Books of the Body
Anatomical Ritual and Renaissance Learning
In Books of the Body, Andrea Carlino explores the nature and causes of this intellectual inertia. On the one hand, anatomical practice was constrained by a reverence for classical texts and the belief that the study of anatomy was more properly part of natural philosophy than of medicine. On the other hand, cultural resistance to dissection and dismemberment of the human body, as well as moral and social norms that governed access to cadavers and the ritual of their public display in the anatomy theater, also delayed anatomy's development.
A fascinating history of both Renaissance anatomists and the bodies they dissected, this book will interest anyone studying Renaissance science, medicine, art, religion, and society.
List of Illustrations
1. Representations: The Dissection Scene—An Iconographic Investigation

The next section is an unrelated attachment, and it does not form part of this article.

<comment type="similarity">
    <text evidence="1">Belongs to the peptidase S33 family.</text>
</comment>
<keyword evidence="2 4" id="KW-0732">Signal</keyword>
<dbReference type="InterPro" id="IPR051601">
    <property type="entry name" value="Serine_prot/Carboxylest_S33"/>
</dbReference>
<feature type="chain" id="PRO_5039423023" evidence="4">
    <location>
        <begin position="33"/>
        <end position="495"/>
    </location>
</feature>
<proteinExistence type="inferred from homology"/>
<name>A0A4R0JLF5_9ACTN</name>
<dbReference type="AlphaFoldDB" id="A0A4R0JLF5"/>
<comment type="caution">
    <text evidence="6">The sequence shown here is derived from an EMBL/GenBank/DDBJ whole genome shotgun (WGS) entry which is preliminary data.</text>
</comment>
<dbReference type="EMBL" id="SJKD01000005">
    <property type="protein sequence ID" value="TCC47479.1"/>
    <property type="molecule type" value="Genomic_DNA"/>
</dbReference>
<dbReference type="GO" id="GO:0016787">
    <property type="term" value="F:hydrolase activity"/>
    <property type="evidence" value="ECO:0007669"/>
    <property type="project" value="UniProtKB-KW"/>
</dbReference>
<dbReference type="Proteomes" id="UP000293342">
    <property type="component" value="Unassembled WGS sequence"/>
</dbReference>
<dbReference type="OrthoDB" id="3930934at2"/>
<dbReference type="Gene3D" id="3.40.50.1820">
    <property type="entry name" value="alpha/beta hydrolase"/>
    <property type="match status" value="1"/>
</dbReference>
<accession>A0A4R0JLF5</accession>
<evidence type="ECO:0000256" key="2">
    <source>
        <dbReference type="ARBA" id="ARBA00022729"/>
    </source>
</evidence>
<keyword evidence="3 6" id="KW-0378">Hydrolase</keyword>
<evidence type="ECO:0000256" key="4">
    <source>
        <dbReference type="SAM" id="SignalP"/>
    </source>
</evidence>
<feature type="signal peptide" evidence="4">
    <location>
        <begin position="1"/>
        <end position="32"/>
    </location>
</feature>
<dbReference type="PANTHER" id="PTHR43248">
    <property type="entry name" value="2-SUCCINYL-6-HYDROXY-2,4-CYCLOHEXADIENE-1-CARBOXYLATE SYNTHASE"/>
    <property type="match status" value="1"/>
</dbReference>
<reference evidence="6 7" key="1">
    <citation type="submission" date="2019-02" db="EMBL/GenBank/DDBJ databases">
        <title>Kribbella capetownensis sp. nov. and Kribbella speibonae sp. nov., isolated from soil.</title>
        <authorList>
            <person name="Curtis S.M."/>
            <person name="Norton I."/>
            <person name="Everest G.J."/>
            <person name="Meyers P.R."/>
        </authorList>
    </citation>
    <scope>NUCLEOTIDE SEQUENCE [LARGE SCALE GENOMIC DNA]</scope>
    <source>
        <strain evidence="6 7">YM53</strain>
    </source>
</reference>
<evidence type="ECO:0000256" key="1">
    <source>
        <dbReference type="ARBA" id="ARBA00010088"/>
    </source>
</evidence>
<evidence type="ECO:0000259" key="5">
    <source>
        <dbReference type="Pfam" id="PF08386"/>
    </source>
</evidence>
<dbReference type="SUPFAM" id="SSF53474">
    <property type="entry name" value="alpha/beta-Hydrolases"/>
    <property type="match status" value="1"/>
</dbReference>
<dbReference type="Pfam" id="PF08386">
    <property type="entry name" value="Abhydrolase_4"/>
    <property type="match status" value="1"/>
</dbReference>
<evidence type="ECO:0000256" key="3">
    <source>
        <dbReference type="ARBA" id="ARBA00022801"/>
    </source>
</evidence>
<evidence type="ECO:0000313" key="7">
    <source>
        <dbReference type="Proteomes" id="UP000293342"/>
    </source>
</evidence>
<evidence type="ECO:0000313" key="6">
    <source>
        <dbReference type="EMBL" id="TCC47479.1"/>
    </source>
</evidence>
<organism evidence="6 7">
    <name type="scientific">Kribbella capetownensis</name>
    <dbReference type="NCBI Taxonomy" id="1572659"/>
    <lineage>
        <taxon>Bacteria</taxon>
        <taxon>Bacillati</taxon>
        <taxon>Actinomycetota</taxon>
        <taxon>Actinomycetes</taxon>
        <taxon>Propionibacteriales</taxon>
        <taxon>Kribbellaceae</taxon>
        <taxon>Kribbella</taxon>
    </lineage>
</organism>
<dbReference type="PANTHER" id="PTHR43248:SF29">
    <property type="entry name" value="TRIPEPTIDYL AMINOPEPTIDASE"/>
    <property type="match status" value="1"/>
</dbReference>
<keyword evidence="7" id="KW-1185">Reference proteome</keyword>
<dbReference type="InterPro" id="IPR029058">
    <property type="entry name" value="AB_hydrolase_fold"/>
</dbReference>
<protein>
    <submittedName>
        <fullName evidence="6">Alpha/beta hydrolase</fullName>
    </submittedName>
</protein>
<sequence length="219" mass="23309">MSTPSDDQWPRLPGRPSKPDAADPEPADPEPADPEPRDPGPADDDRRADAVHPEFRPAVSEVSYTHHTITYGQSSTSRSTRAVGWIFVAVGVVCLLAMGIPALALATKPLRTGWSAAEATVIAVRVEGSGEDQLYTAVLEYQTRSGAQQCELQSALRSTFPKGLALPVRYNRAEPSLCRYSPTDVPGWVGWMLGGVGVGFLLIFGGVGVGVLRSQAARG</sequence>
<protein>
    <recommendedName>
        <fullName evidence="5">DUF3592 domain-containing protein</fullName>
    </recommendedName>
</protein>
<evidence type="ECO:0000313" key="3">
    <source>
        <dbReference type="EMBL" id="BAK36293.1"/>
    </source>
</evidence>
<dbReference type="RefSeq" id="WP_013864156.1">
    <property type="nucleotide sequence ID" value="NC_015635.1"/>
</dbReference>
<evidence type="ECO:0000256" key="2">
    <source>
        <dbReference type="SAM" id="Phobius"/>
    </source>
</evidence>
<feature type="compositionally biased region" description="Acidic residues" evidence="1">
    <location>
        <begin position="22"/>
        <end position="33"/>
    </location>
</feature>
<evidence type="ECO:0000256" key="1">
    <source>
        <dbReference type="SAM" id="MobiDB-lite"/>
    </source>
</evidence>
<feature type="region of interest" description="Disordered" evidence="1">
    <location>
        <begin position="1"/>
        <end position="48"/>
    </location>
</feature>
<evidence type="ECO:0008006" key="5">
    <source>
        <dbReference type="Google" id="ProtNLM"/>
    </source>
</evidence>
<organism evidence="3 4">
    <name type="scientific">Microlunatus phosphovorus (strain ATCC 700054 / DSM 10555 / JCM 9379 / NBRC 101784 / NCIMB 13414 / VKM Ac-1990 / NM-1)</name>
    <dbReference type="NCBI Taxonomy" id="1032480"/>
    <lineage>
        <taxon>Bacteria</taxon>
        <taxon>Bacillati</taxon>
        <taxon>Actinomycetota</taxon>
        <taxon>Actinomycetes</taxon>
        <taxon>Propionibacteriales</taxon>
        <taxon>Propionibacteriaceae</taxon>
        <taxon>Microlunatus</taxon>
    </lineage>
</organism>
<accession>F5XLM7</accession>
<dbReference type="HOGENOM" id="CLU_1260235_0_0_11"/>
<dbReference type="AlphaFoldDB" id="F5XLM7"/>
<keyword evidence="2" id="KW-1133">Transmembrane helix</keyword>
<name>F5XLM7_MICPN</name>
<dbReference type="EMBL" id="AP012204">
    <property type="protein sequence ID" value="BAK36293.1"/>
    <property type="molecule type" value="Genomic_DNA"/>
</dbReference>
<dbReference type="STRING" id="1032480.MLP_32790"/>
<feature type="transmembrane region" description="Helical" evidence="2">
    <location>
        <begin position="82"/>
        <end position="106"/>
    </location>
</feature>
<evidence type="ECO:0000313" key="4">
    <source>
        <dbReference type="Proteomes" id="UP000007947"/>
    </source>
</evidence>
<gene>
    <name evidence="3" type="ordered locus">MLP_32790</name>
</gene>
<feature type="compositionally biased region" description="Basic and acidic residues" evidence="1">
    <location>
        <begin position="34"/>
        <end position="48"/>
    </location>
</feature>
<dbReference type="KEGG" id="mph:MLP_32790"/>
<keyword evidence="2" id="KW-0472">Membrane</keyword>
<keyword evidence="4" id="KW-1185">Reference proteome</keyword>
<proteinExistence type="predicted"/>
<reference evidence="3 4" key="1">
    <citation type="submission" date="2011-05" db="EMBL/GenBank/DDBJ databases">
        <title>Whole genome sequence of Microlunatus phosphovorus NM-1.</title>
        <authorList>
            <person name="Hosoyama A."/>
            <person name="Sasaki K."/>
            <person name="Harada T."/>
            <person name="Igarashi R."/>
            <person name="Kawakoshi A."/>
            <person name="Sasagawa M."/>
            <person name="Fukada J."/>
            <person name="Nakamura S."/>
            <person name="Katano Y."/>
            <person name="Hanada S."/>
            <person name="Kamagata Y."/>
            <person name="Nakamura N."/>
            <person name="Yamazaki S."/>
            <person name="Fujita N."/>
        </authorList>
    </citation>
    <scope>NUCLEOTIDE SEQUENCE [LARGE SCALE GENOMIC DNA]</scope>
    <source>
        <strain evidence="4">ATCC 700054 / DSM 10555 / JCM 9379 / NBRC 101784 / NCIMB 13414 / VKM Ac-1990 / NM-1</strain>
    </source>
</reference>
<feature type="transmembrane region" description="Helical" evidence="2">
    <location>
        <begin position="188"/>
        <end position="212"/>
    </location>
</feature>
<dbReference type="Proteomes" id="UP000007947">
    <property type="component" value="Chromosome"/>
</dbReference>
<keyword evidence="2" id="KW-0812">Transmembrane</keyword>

The Quodlibetarian Model: The Title Pages of Mondino dei Liuzzi's "Anatomia"
The Persistence of a Model: Berengario da Carpi
A Transitional Iconography?
The Shift: The Title Page of Andreas Vesalius's "De humani corporis fabrica"
Images of Dissection in the Vesalian "Manner"
2. Practices: Norms and Behavior at the Public Anatomy Lesson—The Studium Urbis in the Sixteenth Century
Between the Curia and the College: A Portrait of the Physician
Preliminary Procedures and Public Control
The Anatomy Lesson and a Bit of History
The Selection of the Cadaver: Explicit Criteria and Implicit Caution
Around the Cadaver: Before and after the Anatomy
Masses and Alms: Dissection and the Afterlife
Between Saying and Doing
3. Tradition: An Archeology of Anatomical Knowledge and of Dissecting Practices
Physicians and Philosophers Working on the Discovery of the Body, or the Uses of Anatomy
Unveiling: Dissecting Animals, Dissecting Humans
A Paradigm for a Millennium
Unease, Disgust, Contempt: Aristotle, the Empiricists and Christians on the Dissection of the Human Body
The Rebirth of Anatomy
4. Bodies and Texts: Renaissance Anatomy: Dissection and Anatomical Knowledge in the Fifteenth and Sixteenth Centuries
The Dismemberment of Cadavers
Authority and Evidence
Limitations of Belief: Vesalius, Galen, the Galenists
Revulsion and Unease